Aquabot Care and Feeding Part 1: The Filter (A MUST read)

This is a first in a series of articles regarding basic care and some troubleshooting of Aquabot Robotic Pool Cleaners

Your Aquabot does require some maintenance and needs to be treated right if you want it to last. Today I am going to go over the basics of the filter bag. This article  applies to both the Tracked and Jet Drive styles of cleaners.

Filter Bag, Filter Bag, Filter Bag

If you forget all other things about your cleaner, remember that the proper operation and longevity of your Aquabot revolves around proper filter bag maintenance.

The filter bag is capable of removing microscopic debris from your pool water. If you happen to have a buildup of this type of fine debris, your bag can clog very quickly. In a worst case, I have seen cleaners block up on a single crossing of a pool bottom.

True User Experience #1
An In-ground  Tracked Pool Cleaner:

I was contacted by a homeowner (a doctor actually) who had owned the top of the line Aquabot Turbo T4 for two years. He was calling to see if there was a better cleaner for his pool since it did not seem to ever work work for him and he had worn out all of the belts, brushes and tracks (twice). The pool never looked clean even after setting the timer for 7 hours and running it once each week. His cord was also very twisted and at times he would find the cleaner upside down at the bottom of the pool. It was always found in the deep end. I was honestly amazed at the patience of this guy.

The solution? The filter bag was clogging.

True User Experience #2
An Above-ground  Wheeled “Jet Drive” Pool Cleaner:
A user had tried to use their new cleaner (A Pool Rover ) and complained that it would slow down and then stop after one or two passes in the pool. There was nothing in the bag but a few leaves.

The solution? The filter bag was clogging.

You are probably asking right now: How could the filter bag cause all of this?

First, a bit about how the cleaners work. The basic operation of an aquabot pool cleaner is actually pretty simple. Create a vacuum and move it around. Just like any home vacuum that uses a bag, as it clogs up, you lose suction. An Aquabot uses this suction to also pull itself down against the floor of the pool and stick to the walls so that it can climb. In the case of a Jet drive cleaner, it uses the pump outflow to push itself around AND stick to the wall (if used in an in-ground).

If the filter bag blocks up (not to be confused with full), tracked cleaners will not climb and jet cleaners will not move. Its really that simple.

Symptoms Explained
Example #1 (above)
The Turbo T4 should be able to clean most pools in under two hours. Since the first day of ownership, the unit was started and left unmonitored for seven hours. Yes, that is the idea with a robotic cleaner, but it is a good idea to check on it now and again on the first run.  His pool never had a robotic cleaner in the pool, at least one with such fine filtering capability. The filter was clogging early in the cycle and at that point stopped removing debris.  The unit was again run a week later. Over that weeks time, more debris had accumulated and he was back to square one. Rinse, repeat. He never managed to reach a “maintenance” level of clean.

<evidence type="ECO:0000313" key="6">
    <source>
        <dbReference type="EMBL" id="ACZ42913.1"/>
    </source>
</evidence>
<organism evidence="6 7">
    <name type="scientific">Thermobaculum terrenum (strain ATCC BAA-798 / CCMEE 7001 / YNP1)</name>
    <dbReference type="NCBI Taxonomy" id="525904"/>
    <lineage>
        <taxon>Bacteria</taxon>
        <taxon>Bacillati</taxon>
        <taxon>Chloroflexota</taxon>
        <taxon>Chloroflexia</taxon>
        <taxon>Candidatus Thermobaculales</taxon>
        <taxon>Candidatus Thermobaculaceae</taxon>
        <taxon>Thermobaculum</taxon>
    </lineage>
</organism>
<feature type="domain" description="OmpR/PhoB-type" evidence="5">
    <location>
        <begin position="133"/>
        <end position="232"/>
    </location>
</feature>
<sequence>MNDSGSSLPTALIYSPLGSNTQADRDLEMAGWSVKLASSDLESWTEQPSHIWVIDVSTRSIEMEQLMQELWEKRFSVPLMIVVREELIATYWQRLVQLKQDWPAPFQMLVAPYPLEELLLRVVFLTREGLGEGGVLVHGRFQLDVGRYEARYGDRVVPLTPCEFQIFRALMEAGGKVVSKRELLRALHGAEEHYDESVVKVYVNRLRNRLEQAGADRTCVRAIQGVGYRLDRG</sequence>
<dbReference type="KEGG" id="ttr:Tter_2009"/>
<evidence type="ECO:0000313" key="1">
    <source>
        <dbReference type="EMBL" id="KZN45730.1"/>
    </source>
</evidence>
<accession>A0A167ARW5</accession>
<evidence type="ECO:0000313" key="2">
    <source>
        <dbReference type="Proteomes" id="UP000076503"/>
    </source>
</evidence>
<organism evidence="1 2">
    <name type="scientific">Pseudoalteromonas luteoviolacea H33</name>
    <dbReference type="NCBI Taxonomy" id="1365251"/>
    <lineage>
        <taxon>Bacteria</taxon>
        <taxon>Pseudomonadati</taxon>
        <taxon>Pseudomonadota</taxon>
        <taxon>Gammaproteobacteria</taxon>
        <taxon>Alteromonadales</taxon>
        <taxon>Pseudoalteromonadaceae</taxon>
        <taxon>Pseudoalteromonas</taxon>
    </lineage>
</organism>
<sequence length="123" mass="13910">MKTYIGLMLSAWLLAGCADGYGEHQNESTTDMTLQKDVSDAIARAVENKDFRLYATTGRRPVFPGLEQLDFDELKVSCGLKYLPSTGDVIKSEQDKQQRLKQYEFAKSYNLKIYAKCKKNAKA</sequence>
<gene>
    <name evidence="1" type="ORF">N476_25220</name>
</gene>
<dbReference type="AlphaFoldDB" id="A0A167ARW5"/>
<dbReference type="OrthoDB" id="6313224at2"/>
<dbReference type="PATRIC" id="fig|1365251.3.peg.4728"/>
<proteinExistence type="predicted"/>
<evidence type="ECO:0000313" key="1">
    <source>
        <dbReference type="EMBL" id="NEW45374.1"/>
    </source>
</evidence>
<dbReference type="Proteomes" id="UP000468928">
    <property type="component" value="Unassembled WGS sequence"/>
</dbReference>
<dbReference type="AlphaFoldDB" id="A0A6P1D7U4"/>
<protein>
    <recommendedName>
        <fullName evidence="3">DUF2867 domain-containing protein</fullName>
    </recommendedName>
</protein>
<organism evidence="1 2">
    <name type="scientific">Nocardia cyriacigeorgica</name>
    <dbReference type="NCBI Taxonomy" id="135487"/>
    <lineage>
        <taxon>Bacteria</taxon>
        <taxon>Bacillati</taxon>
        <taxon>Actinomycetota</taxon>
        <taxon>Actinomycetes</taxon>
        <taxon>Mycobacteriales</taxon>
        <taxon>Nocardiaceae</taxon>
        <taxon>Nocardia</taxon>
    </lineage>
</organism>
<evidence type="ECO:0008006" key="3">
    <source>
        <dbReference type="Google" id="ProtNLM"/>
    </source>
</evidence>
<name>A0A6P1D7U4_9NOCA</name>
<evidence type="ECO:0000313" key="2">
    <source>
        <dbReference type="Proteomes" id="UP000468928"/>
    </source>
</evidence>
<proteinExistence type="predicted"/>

Once the bag clogs, a few things can happen. The unit may fall off of the wall and/or end up in a corner spinning its tracks and brushes. If the pool surface is at all abrasive, the tracks and brushes will start to wear down as it spins. In all cases, the belts will certainly take a beating and eventually start to skip. Another symptom that is seen more in the jet driven cleaners is that they go to the deep end and stay there. If the jet is not strong enough, it can’t climb out.

Prevention is the Cure
A lot of microscopic debris (algae food) can be present in a pool where visually, it looks clean and clear. DE powder settled to the bottom can also cause initial issues.  If you are a new Aquabot owner, are opening your pool, or have DE powder in the pool, you could have these issues. Simply monitor the unit occasionally on the first run. If it does not complete a cycle, clean the bag and start it again. You may need to repeat this a number of times. The filter bag clogging is actually a GOOD THING because it proves that the cleaner is doing what is asked of it. It should be cleaned after each run and having a spare bag on hand is a good idea. It makes things a bit more convenient since you can swap the bag,store the cleaner and clean the dirty one at your leisure.

Never trust your eyes when it comes to the filter bag. A filter bag with a leaf or two can be fully blocked. Don’t expect your cleaner to turn a green pool clear. They are meant to take a clean pool, make it many times cleaner and keep it that way through the season.

A Few Words on Run Time, Cycles and Per Week
Most users run their cleaner two or three times a week. It should be run for approximately the same time that the manufacturer recommends for your model. That time can vary from one to seven hours. At some point I will have to put together a reference table and other issues related to run time, but that is another article altogether.

The Last Words
If you are ever in doubt that the bag is the problem, simply remove it and test the cleaner for a minute in an area where there are no sticks or other objects that might jam the pump. If it operates normally, you have your answer.